Tag Archives: arizona law

How President Obama Won the Debate

President Obama won this debate by being President Obama. The formula was simple, really. Tell the truth. Don’t waver. Say what you mean. Don’t play around with long complex answers. Made it simple and to the point. In the video above, the president points out that he mentioned that Benghazi was an act of terror on September 12, the day after the attacks.

Here’s exactly what the president said:

Our country is only as strong as the character of our people and the service of those both civilian and military who represent us around the globe. No acts of terror will ever shake the resolve of this great nation, alter that character, or eclipse the light of the values that we stand for. Today we mourn four more Americans who represent the very best of the United States of America. We will not waver in our commitment to see that justice is done for this terrible act.

Benghazi has been a weak spot in President Obama’s foreign policy armor. He and his team were slow to jump on this and put out the cinders before it was a big fire. I agree that questions remain. I admit that I don’t understand exactly what happened. I don’t understand the security situation. On the other hand, I haven’t seen or heard of any information that would suggest that President Obama didn’t act on intelligence or advice that would have saved or protected the ambassador.

Robert Reich points out why the President won:

Obama told voters what Romney’s plan was for women (take away their freedom of choice), and for Hispanics (allow police to stop them and demand proof of citizenship, as in the Arizona law “that’s his [Romney’s] policy, and it’s bad policy.”)

He took responsibility for the security lapse in Libya, but made sure Americans understood the danger in Romney’s shoot-from-the-hip, rush to judgment approach to foreign policy.

And the President explained why the way to create more jobs and to get the economy back on track is to strengthen the middle class, in sharp contrast to Romney’s trickle-down redux.

Romney was as combative as in the first debate, but our newly-invigorated president made Romney’s combativeness look like that of a child in a tantrum rather than a principled adult with facts and detailed proposals to support his position.

Immigration done right

Day Laborers from AP

The Arizona law which was signed into law earlier this week has caused a firestorm. We have nobody to blame but our politicians in Congress. Immigration has been a problem in this country for more than 15 years. We have seen it. We have studied it. We’ve introduced legislation into both houses of Congress and yet nothing has been done. So, Arizona was fed up with the problem. They decided they’d waited too long for the federal government to do something meaningful. Unfortunately, doing something is not the same as doing the right thing. I think it is clear that this law is racial profiling. I’m not sure that Arizona police have the resources to seriously enforce this law. I suspect the law will be struck down by the courts. I’m not even sure the Supreme Court will hear this argument because this law is so obviously unconstitutional.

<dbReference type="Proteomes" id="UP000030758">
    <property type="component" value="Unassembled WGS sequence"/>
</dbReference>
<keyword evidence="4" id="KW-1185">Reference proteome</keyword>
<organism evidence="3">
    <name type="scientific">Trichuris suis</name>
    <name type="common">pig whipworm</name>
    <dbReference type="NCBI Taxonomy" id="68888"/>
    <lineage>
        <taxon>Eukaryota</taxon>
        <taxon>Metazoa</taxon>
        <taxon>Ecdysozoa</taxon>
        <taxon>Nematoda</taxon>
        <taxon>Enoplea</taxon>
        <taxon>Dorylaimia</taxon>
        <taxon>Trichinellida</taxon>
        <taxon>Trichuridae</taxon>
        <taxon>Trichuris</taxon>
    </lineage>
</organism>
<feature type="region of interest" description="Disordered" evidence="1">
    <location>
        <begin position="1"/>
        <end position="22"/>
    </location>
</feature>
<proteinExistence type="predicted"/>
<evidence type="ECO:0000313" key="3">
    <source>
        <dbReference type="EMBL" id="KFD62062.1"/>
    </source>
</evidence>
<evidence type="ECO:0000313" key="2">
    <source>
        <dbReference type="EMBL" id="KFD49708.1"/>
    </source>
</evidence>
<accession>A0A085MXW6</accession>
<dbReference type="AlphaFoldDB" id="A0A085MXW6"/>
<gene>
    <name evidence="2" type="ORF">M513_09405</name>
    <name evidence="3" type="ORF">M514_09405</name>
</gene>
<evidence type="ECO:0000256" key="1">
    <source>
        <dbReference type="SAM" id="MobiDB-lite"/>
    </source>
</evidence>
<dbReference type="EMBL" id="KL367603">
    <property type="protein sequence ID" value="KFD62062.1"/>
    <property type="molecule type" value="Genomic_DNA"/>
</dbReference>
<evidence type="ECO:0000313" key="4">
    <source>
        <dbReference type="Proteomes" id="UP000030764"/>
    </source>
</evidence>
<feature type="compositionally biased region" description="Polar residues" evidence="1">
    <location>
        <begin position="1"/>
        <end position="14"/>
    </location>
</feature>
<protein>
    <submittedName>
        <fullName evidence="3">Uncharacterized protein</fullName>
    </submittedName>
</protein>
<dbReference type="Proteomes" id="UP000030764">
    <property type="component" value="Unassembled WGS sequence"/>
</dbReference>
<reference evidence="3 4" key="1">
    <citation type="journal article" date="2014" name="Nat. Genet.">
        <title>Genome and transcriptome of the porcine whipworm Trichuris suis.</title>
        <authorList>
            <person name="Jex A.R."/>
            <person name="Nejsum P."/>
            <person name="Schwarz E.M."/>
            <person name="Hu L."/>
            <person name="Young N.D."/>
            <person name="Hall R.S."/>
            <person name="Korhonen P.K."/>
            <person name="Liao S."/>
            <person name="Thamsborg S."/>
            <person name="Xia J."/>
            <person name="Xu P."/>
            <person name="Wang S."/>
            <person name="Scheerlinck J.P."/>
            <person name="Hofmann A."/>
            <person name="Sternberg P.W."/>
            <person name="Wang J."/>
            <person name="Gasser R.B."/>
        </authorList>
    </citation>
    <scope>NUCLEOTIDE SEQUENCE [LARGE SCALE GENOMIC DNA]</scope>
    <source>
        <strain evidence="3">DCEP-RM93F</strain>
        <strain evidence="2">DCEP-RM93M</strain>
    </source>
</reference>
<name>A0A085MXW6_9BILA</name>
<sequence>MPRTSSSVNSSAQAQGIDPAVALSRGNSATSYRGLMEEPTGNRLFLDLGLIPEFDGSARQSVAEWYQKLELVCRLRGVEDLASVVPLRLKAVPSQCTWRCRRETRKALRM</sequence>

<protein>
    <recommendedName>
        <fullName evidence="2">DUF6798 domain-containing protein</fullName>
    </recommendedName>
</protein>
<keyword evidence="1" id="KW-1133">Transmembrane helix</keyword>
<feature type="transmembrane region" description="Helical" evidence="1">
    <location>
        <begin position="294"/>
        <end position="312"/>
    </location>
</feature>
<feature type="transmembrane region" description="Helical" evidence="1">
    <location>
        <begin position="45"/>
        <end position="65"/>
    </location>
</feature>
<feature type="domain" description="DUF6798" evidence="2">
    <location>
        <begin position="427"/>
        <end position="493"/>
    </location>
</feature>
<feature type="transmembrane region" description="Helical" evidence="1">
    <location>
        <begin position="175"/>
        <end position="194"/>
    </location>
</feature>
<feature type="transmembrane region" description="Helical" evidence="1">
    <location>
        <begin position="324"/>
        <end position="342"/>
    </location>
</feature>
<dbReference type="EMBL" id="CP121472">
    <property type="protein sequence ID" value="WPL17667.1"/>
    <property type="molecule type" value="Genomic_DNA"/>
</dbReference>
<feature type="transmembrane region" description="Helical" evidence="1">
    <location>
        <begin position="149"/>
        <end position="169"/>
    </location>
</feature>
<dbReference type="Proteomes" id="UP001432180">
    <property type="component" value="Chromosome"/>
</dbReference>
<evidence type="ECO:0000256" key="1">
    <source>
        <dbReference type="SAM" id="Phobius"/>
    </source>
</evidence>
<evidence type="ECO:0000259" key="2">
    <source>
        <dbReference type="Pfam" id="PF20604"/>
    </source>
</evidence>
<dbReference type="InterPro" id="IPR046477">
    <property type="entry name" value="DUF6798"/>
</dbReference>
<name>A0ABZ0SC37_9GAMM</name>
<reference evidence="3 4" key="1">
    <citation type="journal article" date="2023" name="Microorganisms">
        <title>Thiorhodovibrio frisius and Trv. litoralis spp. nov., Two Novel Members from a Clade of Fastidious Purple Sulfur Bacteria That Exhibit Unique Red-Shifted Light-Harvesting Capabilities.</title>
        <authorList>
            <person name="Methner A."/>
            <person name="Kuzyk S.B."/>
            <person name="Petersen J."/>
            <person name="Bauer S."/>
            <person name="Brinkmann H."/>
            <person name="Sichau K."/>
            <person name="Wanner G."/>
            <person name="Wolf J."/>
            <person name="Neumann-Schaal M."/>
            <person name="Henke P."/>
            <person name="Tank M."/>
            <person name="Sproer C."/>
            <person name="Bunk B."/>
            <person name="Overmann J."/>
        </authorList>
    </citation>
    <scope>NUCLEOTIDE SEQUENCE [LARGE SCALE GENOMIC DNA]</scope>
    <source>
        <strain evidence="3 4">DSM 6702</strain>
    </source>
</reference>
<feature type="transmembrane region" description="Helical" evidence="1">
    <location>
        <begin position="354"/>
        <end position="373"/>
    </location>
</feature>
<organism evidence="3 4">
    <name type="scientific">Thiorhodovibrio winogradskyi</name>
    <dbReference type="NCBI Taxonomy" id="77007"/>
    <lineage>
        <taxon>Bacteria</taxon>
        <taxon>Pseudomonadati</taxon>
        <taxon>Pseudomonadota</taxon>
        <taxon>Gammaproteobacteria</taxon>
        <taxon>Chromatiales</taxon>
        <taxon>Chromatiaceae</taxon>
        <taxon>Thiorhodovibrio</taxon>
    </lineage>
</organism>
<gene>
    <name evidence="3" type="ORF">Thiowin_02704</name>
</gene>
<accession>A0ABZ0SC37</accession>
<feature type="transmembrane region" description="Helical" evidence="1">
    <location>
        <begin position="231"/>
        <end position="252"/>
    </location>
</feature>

Yet, this still doesn’t solve the problem. The fact is that we have millions of people who have come to this country illegally. Why? People did not risk capture, deportation, harassment and even death just to wear American jeans. They came here because they believe the economic opportunities were better here than in their own home country. (This is why I’ve stopped using the term “illegal immigrants.” That term seems to play right into conservative ideology and talking points. “Economic refugee” is a more descriptive term because it explains exactly why these folks came here.)

I discussed this problem just the other day when I was interviewed on Local Edge Radio. The place to start is by enforcing the laws that we have now. We have laws on the books that fine employers for hiring people who are undocumented. These laws must be enforced. If we are going to be serious about reform, then this is the place to start. Economic refugees come here for jobs. If the jobs are available then they have only two alternatives — become an American citizen or return to your home country. There are no alternatives.

Now, I think it is important for all of us to consider the ramifications of enforcing, strictly enforcing, the laws that we have on the books now. When you go to Burger World, who is bussing your table? When you go into your kitchen in the middle of the night to make a BLT sandwich, the lettuce and tomato are extremely affordable. Who picked the lettuce and who picked your tomatoes? As a matter fact, who was mowing your lawn? Who is doing the maintenance at the place where you work? Economic refugees have filled these low-wage jobs for more than 15 years. Employers have kept the wages low,making these jobs unattractive to Americans. So, if we are going to start enforcing our laws, our food is going to cost more. It’s going to cost more to get our lawns cut and our houses built.

Without much fanfare and hoopla, Congress could pass a bill today that would increase the budget for enforcement of the laws that we have on the books now. That’s where we need to start. We can worry about the other stuff later. When American businesses understand that there’s a penalty for not hiring Americans, they will start hiring Americans. If they have trouble filling job positions, sooner or later, they will raise wages. This will put Americans back to work and help us get out of this recession faster. How is this not the right thing to do, right now?